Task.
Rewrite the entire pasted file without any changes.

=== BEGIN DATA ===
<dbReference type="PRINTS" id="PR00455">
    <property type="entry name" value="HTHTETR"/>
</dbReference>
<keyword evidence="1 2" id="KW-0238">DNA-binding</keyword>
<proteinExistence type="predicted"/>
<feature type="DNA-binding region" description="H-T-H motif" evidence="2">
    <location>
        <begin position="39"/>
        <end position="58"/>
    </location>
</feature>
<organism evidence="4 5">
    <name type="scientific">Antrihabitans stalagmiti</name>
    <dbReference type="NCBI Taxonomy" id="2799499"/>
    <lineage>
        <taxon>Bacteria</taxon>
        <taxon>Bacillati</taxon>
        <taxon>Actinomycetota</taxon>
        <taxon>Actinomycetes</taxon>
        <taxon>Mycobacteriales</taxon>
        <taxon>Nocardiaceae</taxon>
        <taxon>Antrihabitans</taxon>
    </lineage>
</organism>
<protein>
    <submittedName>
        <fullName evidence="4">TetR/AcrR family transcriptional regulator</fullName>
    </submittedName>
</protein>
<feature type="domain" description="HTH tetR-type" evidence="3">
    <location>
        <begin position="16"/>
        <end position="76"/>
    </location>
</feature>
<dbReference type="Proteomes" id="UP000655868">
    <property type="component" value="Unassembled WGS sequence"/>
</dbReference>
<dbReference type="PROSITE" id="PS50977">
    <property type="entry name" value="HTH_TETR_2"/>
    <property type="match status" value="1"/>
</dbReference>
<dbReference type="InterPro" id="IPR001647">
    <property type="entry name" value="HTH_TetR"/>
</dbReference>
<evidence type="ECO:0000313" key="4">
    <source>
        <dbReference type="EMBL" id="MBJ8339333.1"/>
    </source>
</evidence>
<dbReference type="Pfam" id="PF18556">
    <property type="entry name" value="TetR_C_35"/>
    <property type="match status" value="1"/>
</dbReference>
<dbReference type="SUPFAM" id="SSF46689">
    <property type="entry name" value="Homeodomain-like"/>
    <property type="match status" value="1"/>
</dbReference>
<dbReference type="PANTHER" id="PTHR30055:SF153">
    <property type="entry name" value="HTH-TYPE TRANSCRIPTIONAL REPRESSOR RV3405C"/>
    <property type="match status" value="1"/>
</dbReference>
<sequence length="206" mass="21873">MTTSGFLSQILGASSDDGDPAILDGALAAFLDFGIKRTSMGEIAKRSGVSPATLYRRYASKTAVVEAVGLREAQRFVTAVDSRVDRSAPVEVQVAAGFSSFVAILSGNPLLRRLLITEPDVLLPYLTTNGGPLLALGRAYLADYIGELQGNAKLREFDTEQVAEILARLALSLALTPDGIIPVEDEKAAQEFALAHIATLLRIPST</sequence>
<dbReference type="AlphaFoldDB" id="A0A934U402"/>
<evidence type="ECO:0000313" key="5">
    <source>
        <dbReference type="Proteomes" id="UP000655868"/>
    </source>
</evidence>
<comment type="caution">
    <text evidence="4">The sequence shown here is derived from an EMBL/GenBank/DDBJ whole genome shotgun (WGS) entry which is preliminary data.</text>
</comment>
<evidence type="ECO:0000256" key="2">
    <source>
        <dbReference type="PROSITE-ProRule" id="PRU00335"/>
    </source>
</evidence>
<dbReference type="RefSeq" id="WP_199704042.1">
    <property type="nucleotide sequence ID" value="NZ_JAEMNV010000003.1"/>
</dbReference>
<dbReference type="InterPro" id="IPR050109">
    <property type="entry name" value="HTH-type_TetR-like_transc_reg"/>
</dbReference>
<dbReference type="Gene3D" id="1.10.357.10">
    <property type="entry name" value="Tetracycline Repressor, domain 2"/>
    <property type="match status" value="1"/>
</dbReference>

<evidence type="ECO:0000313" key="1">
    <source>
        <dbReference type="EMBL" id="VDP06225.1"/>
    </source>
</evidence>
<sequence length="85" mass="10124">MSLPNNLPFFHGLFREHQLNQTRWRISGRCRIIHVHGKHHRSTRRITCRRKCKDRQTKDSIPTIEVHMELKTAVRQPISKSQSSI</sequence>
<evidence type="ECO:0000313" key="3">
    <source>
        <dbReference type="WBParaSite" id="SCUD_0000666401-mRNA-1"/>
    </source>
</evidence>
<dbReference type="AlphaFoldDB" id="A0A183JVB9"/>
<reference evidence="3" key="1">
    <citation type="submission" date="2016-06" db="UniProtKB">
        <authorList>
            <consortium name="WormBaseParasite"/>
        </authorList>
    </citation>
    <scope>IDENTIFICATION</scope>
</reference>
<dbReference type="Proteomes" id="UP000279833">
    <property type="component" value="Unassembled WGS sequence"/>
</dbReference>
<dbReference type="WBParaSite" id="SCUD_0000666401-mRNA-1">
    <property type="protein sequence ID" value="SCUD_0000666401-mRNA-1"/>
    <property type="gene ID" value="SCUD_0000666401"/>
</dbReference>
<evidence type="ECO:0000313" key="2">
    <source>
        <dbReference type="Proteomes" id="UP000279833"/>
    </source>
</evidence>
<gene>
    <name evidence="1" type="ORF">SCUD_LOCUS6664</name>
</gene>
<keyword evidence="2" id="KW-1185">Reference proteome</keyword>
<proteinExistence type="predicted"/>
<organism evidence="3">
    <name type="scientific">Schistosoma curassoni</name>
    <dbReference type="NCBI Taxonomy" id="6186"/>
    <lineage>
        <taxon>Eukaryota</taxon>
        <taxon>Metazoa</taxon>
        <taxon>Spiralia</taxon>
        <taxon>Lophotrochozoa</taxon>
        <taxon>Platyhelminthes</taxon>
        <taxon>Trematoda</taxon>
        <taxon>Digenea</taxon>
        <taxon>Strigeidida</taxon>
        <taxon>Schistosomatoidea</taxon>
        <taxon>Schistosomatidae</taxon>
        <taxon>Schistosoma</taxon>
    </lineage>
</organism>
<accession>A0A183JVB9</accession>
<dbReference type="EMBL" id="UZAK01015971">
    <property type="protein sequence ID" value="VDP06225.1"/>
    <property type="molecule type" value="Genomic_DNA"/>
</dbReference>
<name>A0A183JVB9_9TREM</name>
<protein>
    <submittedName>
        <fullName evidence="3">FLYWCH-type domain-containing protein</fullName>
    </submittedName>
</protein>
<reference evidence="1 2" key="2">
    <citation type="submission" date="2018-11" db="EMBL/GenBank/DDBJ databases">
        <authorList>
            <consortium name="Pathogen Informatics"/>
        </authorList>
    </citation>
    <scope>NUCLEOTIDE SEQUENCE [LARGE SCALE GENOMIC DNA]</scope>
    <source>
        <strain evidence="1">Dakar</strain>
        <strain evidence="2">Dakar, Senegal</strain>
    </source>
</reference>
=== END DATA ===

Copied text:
<dbReference type="PRINTS" id="PR00455">
    <property type="entry name" value="HTHTETR"/>
</dbReference>
<keyword evidence="1 2" id="KW-0238">DNA-binding</keyword>
<proteinExistence type="predicted"/>
<feature type="DNA-binding region" description="H-T-H motif" evidence="2">
    <location>
        <begin position="39"/>
        <end position="58"/>
    </location>
</feature>
<organism evidence="4 5">
    <name type="scientific">Antrihabitans stalagmiti</name>
    <dbReference type="NCBI Taxonomy" id="2799499"/>
    <lineage>
        <taxon>Bacteria</taxon>
        <taxon>Bacillati</taxon>
        <taxon>Actinomycetota</taxon>
        <taxon>Actinomycetes</taxon>
        <taxon>Mycobacteriales</taxon>
        <taxon>Nocardiaceae</taxon>
        <taxon>Antrihabitans</taxon>
    </lineage>
</organism>
<protein>
    <submittedName>
        <fullName evidence="4">TetR/AcrR family transcriptional regulator</fullName>
    </submittedName>
</protein>
<feature type="domain" description="HTH tetR-type" evidence="3">
    <location>
        <begin position="16"/>
        <end position="76"/>
    </location>
</feature>
<dbReference type="Proteomes" id="UP000655868">
    <property type="component" value="Unassembled WGS sequence"/>
</dbReference>
<dbReference type="PROSITE" id="PS50977">
    <property type="entry name" value="HTH_TETR_2"/>
    <property type="match status" value="1"/>
</dbReference>
<dbReference type="InterPro" id="IPR001647">
    <property type="entry name" value="HTH_TetR"/>
</dbReference>
<evidence type="ECO:0000313" key="4">
    <source>
        <dbReference type="EMBL" id="MBJ8339333.1"/>
    </source>
</evidence>
<dbReference type="Pfam" id="PF18556">
    <property type="entry name" value="TetR_C_35"/>
    <property type="match status" value="1"/>
</dbReference>
<dbReference type="SUPFAM" id="SSF46689">
    <property type="entry name" value="Homeodomain-like"/>
    <property type="match status" value="1"/>
</dbReference>
<dbReference type="PANTHER" id="PTHR30055:SF153">
    <property type="entry name" value="HTH-TYPE TRANSCRIPTIONAL REPRESSOR RV3405C"/>
    <property type="match status" value="1"/>
</dbReference>
<sequence length="206" mass="21873">MTTSGFLSQILGASSDDGDPAILDGALAAFLDFGIKRTSMGEIAKRSGVSPATLYRRYASKTAVVEAVGLREAQRFVTAVDSRVDRSAPVEVQVAAGFSSFVAILSGNPLLRRLLITEPDVLLPYLTTNGGPLLALGRAYLADYIGELQGNAKLREFDTEQVAEILARLALSLALTPDGIIPVEDEKAAQEFALAHIATLLRIPST</sequence>
<dbReference type="AlphaFoldDB" id="A0A934U402"/>
<evidence type="ECO:0000313" key="5">
    <source>
        <dbReference type="Proteomes" id="UP000655868"/>
    </source>
</evidence>
<comment type="caution">
    <text evidence="4">The sequence shown here is derived from an EMBL/GenBank/DDBJ whole genome shotgun (WGS) entry which is preliminary data.</text>
</comment>
<evidence type="ECO:0000256" key="2">
    <source>
        <dbReference type="PROSITE-ProRule" id="PRU00335"/>
    </source>
</evidence>
<dbReference type="RefSeq" id="WP_199704042.1">
    <property type="nucleotide sequence ID" value="NZ_JAEMNV010000003.1"/>
</dbReference>
<dbReference type="InterPro" id="IPR050109">
    <property type="entry name" value="HTH-type_TetR-like_transc_reg"/>
</dbReference>
<dbReference type="Gene3D" id="1.10.357.10">
    <property type="entry name" value="Tetracycline Repressor, domain 2"/>
    <property type="match status" value="1"/>
</dbReference>

<evidence type="ECO:0000313" key="1">
    <source>
        <dbReference type="EMBL" id="VDP06225.1"/>
    </source>
</evidence>
<sequence length="85" mass="10124">MSLPNNLPFFHGLFREHQLNQTRWRISGRCRIIHVHGKHHRSTRRITCRRKCKDRQTKDSIPTIEVHMELKTAVRQPISKSQSSI</sequence>
<evidence type="ECO:0000313" key="3">
    <source>
        <dbReference type="WBParaSite" id="SCUD_0000666401-mRNA-1"/>
    </source>
</evidence>
<dbReference type="AlphaFoldDB" id="A0A183JVB9"/>
<reference evidence="3" key="1">
    <citation type="submission" date="2016-06" db="UniProtKB">
        <authorList>
            <consortium name="WormBaseParasite"/>
        </authorList>
    </citation>
    <scope>IDENTIFICATION</scope>
</reference>
<dbReference type="Proteomes" id="UP000279833">
    <property type="component" value="Unassembled WGS sequence"/>
</dbReference>
<dbReference type="WBParaSite" id="SCUD_0000666401-mRNA-1">
    <property type="protein sequence ID" value="SCUD_0000666401-mRNA-1"/>
    <property type="gene ID" value="SCUD_0000666401"/>
</dbReference>
<evidence type="ECO:0000313" key="2">
    <source>
        <dbReference type="Proteomes" id="UP000279833"/>
    </source>
</evidence>
<gene>
    <name evidence="1" type="ORF">SCUD_LOCUS6664</name>
</gene>
<keyword evidence="2" id="KW-1185">Reference proteome</keyword>
<proteinExistence type="predicted"/>
<organism evidence="3">
    <name type="scientific">Schistosoma curassoni</name>
    <dbReference type="NCBI Taxonomy" id="6186"/>
    <lineage>
        <taxon>Eukaryota</taxon>
        <taxon>Metazoa</taxon>
        <taxon>Spiralia</taxon>
        <taxon>Lophotrochozoa</taxon>
        <taxon>Platyhelminthes</taxon>
        <taxon>Trematoda</taxon>
        <taxon>Digenea</taxon>
        <taxon>Strigeidida</taxon>
        <taxon>Schistosomatoidea</taxon>
        <taxon>Schistosomatidae</taxon>
        <taxon>Schistosoma</taxon>
    </lineage>
</organism>
<accession>A0A183JVB9</accession>
<dbReference type="EMBL" id="UZAK01015971">
    <property type="protein sequence ID" value="VDP06225.1"/>
    <property type="molecule type" value="Genomic_DNA"/>
</dbReference>
<name>A0A183JVB9_9TREM</name>
<protein>
    <submittedName>
        <fullName evidence="3">FLYWCH-type domain-containing protein</fullName>
    </submittedName>
</protein>
<reference evidence="1 2" key="2">
    <citation type="submission" date="2018-11" db="EMBL/GenBank/DDBJ databases">
        <authorList>
            <consortium name="Pathogen Informatics"/>
        </authorList>
    </citation>
    <scope>NUCLEOTIDE SEQUENCE [LARGE SCALE GENOMIC DNA]</scope>
    <source>
        <strain evidence="1">Dakar</strain>
        <strain evidence="2">Dakar, Senegal</strain>
    </source>
</reference>